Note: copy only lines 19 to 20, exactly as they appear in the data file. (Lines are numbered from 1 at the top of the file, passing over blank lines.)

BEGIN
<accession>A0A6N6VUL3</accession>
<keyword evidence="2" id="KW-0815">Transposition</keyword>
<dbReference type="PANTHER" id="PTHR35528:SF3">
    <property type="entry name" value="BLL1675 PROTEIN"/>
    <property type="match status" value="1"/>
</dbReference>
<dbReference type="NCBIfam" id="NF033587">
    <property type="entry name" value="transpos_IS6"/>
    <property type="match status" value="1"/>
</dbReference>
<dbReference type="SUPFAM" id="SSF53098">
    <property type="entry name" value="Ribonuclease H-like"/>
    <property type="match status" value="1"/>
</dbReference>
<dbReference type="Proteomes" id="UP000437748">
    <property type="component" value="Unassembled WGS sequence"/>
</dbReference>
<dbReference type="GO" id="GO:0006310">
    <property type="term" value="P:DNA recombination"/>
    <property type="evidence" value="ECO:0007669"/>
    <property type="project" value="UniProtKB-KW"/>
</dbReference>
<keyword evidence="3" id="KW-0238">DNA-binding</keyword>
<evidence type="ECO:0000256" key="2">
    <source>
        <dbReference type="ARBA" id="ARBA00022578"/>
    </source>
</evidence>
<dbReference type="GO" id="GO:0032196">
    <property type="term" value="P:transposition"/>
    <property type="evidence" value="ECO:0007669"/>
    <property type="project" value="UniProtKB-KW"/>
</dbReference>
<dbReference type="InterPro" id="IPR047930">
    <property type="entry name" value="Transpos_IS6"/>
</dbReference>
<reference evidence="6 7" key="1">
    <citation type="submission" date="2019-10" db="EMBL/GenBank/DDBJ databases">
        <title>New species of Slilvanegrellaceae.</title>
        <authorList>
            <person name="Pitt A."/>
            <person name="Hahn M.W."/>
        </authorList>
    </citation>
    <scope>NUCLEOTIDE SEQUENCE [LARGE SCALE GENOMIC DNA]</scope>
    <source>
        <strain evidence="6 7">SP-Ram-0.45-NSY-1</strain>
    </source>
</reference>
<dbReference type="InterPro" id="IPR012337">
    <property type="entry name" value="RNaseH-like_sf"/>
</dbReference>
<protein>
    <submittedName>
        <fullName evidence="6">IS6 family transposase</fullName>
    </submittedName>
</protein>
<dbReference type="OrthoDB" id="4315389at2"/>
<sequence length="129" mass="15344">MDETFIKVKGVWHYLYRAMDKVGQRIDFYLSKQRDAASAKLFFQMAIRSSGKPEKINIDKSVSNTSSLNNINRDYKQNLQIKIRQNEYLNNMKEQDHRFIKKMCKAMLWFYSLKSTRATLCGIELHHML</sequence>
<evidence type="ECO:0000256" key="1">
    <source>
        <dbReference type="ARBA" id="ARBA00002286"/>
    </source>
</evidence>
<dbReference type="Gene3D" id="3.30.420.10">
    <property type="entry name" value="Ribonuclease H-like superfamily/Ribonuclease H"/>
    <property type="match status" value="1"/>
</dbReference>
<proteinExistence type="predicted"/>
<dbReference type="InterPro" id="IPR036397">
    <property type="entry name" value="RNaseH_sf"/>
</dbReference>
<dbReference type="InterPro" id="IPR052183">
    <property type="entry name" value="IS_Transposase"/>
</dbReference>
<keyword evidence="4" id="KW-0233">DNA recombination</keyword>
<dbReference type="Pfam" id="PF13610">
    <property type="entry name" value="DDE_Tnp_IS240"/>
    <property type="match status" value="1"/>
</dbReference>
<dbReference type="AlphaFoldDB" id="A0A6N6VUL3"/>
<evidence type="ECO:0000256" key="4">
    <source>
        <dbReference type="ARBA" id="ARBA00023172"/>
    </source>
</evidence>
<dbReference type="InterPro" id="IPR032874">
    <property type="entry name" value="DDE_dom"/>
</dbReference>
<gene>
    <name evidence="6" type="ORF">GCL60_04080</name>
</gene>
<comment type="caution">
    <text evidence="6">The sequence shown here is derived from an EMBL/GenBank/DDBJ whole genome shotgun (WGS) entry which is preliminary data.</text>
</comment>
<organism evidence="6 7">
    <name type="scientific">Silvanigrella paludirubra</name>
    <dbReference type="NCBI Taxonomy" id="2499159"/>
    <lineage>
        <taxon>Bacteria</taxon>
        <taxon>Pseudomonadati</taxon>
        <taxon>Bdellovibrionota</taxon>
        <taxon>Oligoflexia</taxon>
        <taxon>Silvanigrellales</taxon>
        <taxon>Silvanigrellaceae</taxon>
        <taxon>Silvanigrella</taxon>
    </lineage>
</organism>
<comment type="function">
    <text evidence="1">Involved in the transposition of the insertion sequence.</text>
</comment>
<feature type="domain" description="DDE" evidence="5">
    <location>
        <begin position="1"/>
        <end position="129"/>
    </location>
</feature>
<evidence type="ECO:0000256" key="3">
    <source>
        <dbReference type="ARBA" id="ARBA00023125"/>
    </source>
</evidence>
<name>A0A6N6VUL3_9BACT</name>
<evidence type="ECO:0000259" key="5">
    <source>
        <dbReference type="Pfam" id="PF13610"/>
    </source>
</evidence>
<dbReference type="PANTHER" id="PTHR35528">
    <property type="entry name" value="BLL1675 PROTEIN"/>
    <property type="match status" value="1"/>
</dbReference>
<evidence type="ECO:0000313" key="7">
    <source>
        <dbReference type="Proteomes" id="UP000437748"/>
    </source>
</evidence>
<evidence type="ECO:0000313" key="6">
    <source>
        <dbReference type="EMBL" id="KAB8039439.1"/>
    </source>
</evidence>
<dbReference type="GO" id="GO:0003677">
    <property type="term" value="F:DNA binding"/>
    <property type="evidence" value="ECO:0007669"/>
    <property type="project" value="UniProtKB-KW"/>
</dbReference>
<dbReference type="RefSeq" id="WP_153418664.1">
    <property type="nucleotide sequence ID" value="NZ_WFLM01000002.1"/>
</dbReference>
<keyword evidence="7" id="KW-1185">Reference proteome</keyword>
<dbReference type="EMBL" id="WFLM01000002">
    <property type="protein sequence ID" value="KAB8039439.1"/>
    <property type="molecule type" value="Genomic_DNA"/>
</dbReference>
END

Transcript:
    <property type="term" value="P:DNA recombination"/>
    <property type="evidence" value="ECO:0007669"/>